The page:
This past week Reggie’s Home team focused on minimizing the interior footprint of the home. In order to do this we had to take a step back and clearly identify the diagram of our home.
Since we’ve said from the beginning that the site is the house, it is very important to clarify what site connections we want to achieve. In this design, the living/kitchen area will have a direct connection to the old chimney, the bedroom will have a connection the cedar tree on the site, and the bathroom/core area will serve as a bridge between the two spaces.
The next step was to identify the roof conditions. Different areas of program could require different levels of coverage from the rain and sun.
Establishing the amount of enclosures will be important in determining the sizes of the interior spaces.
We believe that by minimizing the interior footprint we can maximize the expansion to the exterior. Next we have to decide how much we want it to expand and what the activities will be in those spaces.
Along with diagramming, we created perspectives that highlight qualities we want in the home.
At the end of last week, we presented to Peter Landon, founder and principal of Landon Bone Baker Architects. The conversation focused on taking the connection to the exterior a step further and make it part of our design process. Next week we will continue to move our design forward while keeping in mind that the exterior conditions need to be designed along with the home to strengthen their connection.
This week we have been hard at work moving forward the design of Reggie’s Home. After a week of design charrettes and model making, we presented to Peter Gluck, Leia Price, and Sam Currie. The conversation focused on the essential aspects of the home: a roof, a bathroom, and a place to spend time outside.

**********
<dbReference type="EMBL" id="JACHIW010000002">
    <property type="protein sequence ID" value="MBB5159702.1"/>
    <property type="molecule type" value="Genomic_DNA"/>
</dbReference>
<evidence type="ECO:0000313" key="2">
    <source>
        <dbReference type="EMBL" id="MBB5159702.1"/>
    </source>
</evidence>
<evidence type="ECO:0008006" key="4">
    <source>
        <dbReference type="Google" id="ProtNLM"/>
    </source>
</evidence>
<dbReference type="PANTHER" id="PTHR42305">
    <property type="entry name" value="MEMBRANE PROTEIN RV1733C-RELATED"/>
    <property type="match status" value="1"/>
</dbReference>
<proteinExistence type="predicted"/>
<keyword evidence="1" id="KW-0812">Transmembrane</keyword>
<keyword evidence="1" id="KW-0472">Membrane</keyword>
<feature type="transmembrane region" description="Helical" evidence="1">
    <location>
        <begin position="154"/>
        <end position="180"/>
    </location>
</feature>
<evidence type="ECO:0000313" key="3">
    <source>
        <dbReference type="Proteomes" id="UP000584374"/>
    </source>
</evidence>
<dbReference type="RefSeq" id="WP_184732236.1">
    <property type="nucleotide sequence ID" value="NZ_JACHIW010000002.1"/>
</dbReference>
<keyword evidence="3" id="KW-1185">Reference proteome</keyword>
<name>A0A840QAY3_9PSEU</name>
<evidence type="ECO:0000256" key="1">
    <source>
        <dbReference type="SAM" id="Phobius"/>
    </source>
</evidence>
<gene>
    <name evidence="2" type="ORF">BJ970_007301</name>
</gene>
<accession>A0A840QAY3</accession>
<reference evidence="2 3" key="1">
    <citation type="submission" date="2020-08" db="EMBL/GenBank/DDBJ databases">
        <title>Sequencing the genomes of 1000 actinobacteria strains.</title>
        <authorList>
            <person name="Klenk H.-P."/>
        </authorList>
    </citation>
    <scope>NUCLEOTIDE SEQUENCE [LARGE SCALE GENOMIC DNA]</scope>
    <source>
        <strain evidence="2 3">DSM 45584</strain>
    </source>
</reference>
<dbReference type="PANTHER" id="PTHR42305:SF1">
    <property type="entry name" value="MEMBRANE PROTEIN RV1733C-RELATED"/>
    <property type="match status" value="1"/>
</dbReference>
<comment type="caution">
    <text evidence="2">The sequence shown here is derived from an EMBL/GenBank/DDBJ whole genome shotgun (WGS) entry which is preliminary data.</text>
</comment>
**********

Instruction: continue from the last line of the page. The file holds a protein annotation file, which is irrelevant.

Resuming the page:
We are exploring the idea that the roof functions as the organizing system for the home below. It could be used to collect rain water as well as provide shade and shelter for the outdoor areas of the home. Although the roof may be slightly bigger than the home it will be the gift for Reggie that could be filled in and inhabited in the future.
We will be examining strategies that minimize the square footage of the interior rooms and maximize the occupiable exterior spaces.
It’s important that we consider the connection of the home’s exterior with the rest of the site. We have been able to learn a lot about the landscape and how the site is currently used while demolishing the old family home and through deeper site analysis.
Next week we will continue our research on passive systems as well as charrettes of our design.
The Drawing and Seeing workshop, by Frank Harmon and Dan Wheeler, taught the importance of drawing in the architectural process. They did not teach an ideal way of drawing, but rather to pay attention to what one looks at and how to use drawing as a way to see. The goal from the workshop was not to become more technical or precise sketchers by drawing what one thinks something ought to look like, but to become better at capturing and communicating the essence and context of the beautiful things and places that surround each of us.
Frank Harmon is a professor at NC State and, for years, has been coming to Newbern to help teach a new generation of architects how to see the world and recognize the common beauty around us through sketching. Before beginning his own firm, Frank Harmon Architect, in Raleigh, North Carolina, he worked in New York and London. Follow his beautiful blog of thoughts and drawings called Native Places here.
Dan Wheeler has been bringing his infectious enthusiasm to Rural Studio since 2001. Since then, he has been teaching students the process of drawing and to appreciate the wonderful differences in how each person draws. Dan co-founded Wheeler Kearns Architects in Chicago and also teaches at UIC School of Architecture.
Going into the workshop, many students considered themselves poor sketchers and were shy about showing their “bad” work to others. This workshop gave students confidence in their abilities to depict their surroundings and visually describe their ideas to others using a variety of mediums. It was a thoroughly enjoyable process of making drawings without focusing so much on making them “perfect.” Nobody sees the world the same, so nobody sketches the same. Throughout the workshop, each student noticed something different in the same thing, be it light, shadow, color, nature, or the context. These differences allowed students to gain valuable insight into how each person sees the world slightly differently.
The intended outcome was to learn how to use hand-drawing as a larger part of the design process, especially while working toward thesis projects at Rural Studio.